533 F2d 453 Gough v. Rossmoor Corporation

533 F.2d 453

1976-1 Trade Cases 60,824

Kerry M. GOUGH, Trustee in Bankruptcy of Louis Rosen, dba
Walnut Creek Furniture, Plaintiff-Appellee,
ROSSMOOR CORPORATION and Crestmark Carpet and Drapery
Company, Defendants-Appellants.

Nos. 75-1138, 75-1139.

United States Court of Appeals,
Ninth Circuit.

March 17, 1976.
Rehearing and Rehearing En Banc Denied June 4, 1976.

James E. Harrington, Jr. (argued), of Pettit, Evers & Martin, San Francisco, Cal., for defendant-appellant.

Maxwell Keith (argued), San Francisco, Cal., for plaintiff-appellee.


Before WRIGHT and KILKENNY, Circuit Judges, and CHRISTENSEN,* Senior District Judge.

WRIGHT, Circuit Judge:


This antitrust case appears before us for the second time. At trial the jury returned a verdict for defendant Rossmoor through answers to special interrogatories. On appeal this court determined that one of the interrogatories was improperly submitted to the jury and that the jury's answer was wrong as a matter of law. With this answer disregarded, all remaining jury answers were in favor of plaintiff Gough. Gough v. Rossmoor Corp., 487 F.2d 373 (9th Cir. 1973).

This court originally directed that


(i)n view of the jury's findings with respect to substantive violation and damage, judgment should have been entered for plaintiff. The judgment is reversed and the cause remanded for this purpose.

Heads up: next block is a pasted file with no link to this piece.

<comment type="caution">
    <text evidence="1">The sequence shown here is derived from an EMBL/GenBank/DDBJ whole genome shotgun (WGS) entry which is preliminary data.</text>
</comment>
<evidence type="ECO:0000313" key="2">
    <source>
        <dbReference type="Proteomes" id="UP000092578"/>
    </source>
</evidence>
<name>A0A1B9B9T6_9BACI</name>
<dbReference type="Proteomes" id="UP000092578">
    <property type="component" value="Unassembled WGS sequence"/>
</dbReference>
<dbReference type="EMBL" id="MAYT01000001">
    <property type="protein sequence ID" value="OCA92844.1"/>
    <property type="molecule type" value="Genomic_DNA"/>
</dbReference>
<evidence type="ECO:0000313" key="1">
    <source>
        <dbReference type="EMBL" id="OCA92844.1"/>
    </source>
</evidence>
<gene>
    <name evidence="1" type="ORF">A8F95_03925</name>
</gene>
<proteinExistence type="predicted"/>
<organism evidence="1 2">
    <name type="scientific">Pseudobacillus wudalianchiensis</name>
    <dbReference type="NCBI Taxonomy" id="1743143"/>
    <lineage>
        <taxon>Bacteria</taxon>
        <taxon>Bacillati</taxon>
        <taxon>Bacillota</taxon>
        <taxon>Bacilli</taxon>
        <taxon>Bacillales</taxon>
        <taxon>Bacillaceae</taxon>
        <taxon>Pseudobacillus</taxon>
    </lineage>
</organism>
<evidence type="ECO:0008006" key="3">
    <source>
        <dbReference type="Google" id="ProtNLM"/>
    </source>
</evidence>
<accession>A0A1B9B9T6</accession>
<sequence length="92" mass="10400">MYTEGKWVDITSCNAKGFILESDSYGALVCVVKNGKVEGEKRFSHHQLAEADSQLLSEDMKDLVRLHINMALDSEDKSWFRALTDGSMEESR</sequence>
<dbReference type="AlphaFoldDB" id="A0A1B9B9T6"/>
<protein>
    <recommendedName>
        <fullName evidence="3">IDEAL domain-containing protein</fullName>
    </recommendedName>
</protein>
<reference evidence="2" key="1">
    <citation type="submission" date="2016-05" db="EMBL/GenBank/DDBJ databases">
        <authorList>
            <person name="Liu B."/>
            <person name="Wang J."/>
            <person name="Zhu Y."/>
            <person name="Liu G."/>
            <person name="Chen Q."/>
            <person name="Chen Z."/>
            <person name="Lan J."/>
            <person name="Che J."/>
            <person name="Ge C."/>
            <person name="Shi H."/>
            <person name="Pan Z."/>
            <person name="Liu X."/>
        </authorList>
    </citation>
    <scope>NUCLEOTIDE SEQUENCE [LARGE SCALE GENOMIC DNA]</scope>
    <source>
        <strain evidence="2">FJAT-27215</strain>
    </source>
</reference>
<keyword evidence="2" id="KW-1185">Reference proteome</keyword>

Rossmoor petitioned for rehearing and included within that petition motions for judgment n.o.v. and new trial. The petition was denied, without reference to the motions included therein. However, this court modified the order quoted above, to read as follows:


The judgment is vacated and the cause remanded for further proceedings consistent with this opinion.


487 F.2d at 378.


On remand, Rossmoor renewed its motions for judgment n. o. v. and new trial. The trial judge, believing that he was foreclosed by our modified opinion from exercising his discretion as to these motions, denied both of them.


The sole issue presented is whether the trial judge correctly determined that our order remanding "for further proceedings consistent with this opinion" foreclosed his subsequent exercise of discretion on the motions for judgment n. o. v. and new trial. We hold that he did not.


That this court might have considered the motions for judgment n. o. v. and new trial on their merits is made clear by the Court in Neely v. Eby Construction Co., 386 U.S. 317, 323, 87 S.Ct. 1072, 1077, 18 L.Ed.2d 75, 81 (1967). However, more often than not this court should refer such motions, arising for the first time on appeal, to the trial court so that it can first pass on them. Id. at 323-26, 87 S.Ct. at 1077-79, 18 L.Ed.2d at 81-83. See also Iacurci v. Lummus Co., 387 U.S. 86, 88, 87 S.Ct. 1423, 1424, 18 L.Ed.2d 581, 583 (1967).


Unless this court expressly or by clear implication disposes of motions raised for the first time on appeal, it must be presumed that they will first be acted upon by the trial court on remand. The above rule is necessary to insure that some court consider the merits of the motions which a party is entitled to present.